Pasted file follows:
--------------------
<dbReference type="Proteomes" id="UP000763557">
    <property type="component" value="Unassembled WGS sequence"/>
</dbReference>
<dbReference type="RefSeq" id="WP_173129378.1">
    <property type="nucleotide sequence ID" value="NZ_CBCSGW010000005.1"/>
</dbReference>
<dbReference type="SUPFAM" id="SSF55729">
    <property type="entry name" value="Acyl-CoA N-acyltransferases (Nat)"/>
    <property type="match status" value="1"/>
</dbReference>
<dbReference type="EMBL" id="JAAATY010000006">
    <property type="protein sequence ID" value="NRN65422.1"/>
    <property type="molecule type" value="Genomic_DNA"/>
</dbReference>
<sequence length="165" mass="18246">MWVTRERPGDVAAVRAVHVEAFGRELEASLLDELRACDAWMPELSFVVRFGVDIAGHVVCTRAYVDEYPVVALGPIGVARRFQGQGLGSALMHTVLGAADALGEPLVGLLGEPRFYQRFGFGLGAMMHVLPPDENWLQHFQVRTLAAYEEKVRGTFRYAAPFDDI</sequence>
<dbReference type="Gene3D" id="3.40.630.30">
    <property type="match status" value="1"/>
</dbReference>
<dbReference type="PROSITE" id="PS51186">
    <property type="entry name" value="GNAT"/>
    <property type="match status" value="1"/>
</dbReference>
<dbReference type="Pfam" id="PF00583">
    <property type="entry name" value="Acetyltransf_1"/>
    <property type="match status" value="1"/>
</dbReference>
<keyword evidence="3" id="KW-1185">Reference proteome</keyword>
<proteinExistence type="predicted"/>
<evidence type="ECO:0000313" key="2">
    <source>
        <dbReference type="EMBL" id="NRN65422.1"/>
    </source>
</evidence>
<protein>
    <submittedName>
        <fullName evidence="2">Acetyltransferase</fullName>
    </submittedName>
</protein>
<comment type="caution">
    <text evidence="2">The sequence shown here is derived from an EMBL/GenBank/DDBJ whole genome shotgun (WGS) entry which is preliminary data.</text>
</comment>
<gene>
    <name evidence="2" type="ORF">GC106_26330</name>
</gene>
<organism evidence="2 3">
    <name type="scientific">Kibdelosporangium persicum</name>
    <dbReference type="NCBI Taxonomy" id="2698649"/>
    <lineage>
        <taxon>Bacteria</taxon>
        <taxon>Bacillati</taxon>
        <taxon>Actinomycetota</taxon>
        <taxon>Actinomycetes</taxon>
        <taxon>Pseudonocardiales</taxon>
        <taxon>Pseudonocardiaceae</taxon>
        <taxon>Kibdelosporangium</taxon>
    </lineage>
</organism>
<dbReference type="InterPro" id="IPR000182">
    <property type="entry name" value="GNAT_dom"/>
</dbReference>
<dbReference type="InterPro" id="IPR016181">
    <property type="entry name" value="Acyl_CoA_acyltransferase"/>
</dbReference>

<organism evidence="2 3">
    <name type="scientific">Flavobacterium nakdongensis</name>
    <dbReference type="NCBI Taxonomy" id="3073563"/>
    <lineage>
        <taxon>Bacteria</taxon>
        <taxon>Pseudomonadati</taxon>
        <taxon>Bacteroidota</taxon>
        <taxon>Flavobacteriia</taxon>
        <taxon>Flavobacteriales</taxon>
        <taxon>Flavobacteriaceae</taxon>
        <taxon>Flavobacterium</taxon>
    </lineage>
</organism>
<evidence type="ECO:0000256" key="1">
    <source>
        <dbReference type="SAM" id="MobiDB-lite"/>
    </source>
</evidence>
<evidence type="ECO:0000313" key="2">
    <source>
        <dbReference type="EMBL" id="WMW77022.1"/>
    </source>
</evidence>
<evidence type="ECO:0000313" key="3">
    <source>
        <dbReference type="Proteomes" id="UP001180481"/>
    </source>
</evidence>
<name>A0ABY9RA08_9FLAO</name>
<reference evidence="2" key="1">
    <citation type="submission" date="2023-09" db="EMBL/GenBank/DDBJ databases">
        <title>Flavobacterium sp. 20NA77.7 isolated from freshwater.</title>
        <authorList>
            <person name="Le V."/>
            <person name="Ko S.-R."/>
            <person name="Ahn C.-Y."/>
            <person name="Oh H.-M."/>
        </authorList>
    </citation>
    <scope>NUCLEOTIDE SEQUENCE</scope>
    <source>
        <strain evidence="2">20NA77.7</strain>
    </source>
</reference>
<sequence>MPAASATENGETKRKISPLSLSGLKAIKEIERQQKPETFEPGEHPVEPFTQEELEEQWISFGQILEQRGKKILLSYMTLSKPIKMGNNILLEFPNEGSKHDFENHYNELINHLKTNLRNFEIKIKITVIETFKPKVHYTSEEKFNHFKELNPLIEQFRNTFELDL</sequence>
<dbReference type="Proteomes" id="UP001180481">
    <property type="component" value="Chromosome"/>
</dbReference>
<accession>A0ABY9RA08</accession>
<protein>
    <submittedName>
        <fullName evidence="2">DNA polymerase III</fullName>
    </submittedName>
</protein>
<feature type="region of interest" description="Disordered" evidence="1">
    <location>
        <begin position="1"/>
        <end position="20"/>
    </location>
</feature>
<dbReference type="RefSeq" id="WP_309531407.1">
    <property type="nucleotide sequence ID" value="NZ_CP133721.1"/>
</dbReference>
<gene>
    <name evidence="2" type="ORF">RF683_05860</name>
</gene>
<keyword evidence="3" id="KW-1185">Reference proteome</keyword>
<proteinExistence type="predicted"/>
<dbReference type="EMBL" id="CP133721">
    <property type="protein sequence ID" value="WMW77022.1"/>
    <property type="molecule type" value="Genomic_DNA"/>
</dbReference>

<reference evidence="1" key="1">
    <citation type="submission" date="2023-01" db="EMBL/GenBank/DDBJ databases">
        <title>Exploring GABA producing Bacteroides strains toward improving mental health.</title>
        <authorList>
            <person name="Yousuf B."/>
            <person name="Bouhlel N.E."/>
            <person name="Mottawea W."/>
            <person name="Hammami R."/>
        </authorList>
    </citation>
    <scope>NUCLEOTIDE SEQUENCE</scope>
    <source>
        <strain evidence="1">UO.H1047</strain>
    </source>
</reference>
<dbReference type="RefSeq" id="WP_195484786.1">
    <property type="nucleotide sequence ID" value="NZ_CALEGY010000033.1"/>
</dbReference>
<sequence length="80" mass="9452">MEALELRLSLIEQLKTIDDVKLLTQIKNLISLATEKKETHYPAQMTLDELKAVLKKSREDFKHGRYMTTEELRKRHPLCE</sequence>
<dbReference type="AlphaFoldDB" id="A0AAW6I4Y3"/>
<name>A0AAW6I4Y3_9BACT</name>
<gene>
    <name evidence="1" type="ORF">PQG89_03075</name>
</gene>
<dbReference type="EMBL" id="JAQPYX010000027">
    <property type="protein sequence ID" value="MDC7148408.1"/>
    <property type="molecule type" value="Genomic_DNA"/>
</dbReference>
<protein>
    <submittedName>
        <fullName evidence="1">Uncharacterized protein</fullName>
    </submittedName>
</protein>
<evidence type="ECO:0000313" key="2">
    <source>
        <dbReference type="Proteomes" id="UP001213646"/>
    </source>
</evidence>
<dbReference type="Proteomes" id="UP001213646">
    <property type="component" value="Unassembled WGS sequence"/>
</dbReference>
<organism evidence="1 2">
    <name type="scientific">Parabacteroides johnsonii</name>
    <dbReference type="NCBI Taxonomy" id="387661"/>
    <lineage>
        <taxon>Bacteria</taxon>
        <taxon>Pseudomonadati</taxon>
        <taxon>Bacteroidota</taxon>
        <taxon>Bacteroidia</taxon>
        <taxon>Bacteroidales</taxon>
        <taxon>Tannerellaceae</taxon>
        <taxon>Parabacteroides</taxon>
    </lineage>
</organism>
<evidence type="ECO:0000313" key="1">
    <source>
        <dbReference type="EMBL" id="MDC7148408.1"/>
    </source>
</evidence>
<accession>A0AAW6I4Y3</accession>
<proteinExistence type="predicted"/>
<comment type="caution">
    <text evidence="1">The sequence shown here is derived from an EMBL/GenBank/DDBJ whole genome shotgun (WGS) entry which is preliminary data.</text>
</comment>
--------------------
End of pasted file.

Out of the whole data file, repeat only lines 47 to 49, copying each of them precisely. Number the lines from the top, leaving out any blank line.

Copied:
    <dbReference type="NCBI Taxonomy" id="2698649"/>
    <lineage>
        <taxon>Bacteria</taxon>